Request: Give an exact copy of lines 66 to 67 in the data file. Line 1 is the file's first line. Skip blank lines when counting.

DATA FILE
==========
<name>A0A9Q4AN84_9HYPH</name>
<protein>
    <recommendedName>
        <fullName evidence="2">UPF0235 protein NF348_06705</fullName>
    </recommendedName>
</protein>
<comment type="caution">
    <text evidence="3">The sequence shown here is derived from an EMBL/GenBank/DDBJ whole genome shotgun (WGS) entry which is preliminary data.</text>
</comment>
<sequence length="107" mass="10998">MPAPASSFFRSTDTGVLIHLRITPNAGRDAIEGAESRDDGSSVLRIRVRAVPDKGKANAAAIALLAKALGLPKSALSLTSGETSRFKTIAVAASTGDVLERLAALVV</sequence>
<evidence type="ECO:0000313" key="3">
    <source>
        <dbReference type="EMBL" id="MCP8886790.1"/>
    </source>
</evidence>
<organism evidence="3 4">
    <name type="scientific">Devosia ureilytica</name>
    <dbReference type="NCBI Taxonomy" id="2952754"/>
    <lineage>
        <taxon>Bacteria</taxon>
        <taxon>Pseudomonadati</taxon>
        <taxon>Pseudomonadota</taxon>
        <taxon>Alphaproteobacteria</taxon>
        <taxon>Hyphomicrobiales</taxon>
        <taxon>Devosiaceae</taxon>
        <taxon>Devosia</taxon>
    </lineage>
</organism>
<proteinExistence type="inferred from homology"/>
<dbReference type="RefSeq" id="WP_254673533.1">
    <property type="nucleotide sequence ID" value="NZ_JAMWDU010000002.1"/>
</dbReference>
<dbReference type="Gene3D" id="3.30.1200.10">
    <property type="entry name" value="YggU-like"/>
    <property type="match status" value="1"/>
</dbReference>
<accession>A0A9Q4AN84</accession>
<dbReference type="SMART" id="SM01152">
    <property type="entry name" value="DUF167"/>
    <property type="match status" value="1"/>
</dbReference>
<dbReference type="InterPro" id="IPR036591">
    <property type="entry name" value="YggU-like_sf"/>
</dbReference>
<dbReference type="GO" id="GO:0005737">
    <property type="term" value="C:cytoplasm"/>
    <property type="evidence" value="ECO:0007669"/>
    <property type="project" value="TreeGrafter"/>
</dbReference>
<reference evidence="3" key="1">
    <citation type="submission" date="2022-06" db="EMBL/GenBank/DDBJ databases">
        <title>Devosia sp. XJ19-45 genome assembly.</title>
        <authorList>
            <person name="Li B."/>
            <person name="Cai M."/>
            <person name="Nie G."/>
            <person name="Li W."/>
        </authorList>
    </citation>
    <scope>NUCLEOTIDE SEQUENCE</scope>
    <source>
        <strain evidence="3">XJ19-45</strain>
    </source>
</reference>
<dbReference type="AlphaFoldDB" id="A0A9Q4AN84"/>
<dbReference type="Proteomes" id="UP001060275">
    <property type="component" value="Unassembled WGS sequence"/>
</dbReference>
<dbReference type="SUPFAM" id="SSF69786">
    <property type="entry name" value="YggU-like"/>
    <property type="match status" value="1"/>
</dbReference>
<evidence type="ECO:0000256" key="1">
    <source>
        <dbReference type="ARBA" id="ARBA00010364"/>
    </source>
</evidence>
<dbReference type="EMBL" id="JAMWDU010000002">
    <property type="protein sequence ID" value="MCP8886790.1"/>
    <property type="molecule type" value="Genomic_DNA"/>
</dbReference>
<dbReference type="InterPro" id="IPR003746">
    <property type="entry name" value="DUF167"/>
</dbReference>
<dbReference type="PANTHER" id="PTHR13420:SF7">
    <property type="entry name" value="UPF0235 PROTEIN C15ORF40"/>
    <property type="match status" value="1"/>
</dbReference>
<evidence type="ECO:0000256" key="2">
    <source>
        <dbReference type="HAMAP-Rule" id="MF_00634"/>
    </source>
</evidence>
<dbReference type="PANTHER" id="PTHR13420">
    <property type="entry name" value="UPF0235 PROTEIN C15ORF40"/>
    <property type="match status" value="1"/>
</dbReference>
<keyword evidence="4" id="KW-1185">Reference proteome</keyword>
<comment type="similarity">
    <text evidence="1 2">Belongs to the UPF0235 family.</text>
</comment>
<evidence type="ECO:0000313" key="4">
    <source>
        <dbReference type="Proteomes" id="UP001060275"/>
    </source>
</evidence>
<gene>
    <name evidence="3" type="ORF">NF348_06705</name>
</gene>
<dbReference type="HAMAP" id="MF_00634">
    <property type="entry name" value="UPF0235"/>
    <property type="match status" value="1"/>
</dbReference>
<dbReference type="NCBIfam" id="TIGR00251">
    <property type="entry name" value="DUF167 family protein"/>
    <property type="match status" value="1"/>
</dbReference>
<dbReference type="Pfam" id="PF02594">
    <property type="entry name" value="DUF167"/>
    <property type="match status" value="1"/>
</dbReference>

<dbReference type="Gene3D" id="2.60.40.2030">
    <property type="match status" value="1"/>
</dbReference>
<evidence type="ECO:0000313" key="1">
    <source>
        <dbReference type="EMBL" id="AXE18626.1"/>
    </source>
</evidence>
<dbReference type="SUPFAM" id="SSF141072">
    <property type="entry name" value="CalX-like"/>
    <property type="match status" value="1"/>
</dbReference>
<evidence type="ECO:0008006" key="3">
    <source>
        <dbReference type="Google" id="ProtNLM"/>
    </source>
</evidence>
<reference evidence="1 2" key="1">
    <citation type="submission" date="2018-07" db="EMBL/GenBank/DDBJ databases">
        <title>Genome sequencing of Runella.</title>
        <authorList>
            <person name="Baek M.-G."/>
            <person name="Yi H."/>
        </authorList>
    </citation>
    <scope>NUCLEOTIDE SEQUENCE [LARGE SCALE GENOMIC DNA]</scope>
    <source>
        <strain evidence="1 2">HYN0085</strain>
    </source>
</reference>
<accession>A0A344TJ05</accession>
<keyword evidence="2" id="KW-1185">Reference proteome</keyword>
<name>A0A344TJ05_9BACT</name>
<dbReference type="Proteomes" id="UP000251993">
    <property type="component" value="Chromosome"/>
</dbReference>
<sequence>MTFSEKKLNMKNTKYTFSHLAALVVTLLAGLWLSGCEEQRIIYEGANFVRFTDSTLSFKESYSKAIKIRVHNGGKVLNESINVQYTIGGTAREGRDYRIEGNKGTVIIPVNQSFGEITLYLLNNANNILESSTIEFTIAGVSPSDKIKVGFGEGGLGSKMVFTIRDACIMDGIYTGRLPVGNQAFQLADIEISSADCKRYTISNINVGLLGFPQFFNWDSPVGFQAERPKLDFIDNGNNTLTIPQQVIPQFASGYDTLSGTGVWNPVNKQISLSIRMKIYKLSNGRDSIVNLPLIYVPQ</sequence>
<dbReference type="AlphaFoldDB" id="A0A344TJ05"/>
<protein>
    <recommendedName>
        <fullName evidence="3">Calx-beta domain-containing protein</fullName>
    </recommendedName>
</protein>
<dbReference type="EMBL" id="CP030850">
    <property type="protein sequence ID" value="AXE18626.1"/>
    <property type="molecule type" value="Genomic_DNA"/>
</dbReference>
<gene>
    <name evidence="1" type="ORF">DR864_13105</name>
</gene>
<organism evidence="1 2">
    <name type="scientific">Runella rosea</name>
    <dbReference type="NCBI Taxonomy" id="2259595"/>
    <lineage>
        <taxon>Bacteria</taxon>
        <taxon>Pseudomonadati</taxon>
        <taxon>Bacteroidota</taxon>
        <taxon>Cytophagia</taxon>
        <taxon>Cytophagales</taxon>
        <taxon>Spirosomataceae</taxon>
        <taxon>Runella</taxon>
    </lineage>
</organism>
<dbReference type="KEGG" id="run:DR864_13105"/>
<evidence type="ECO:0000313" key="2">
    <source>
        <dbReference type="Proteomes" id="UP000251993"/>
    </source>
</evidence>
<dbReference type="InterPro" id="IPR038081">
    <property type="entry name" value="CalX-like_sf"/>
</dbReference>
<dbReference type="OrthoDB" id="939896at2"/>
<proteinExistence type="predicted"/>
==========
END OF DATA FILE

<dbReference type="Proteomes" id="UP001060275">
    <property type="component" value="Unassembled WGS sequence"/>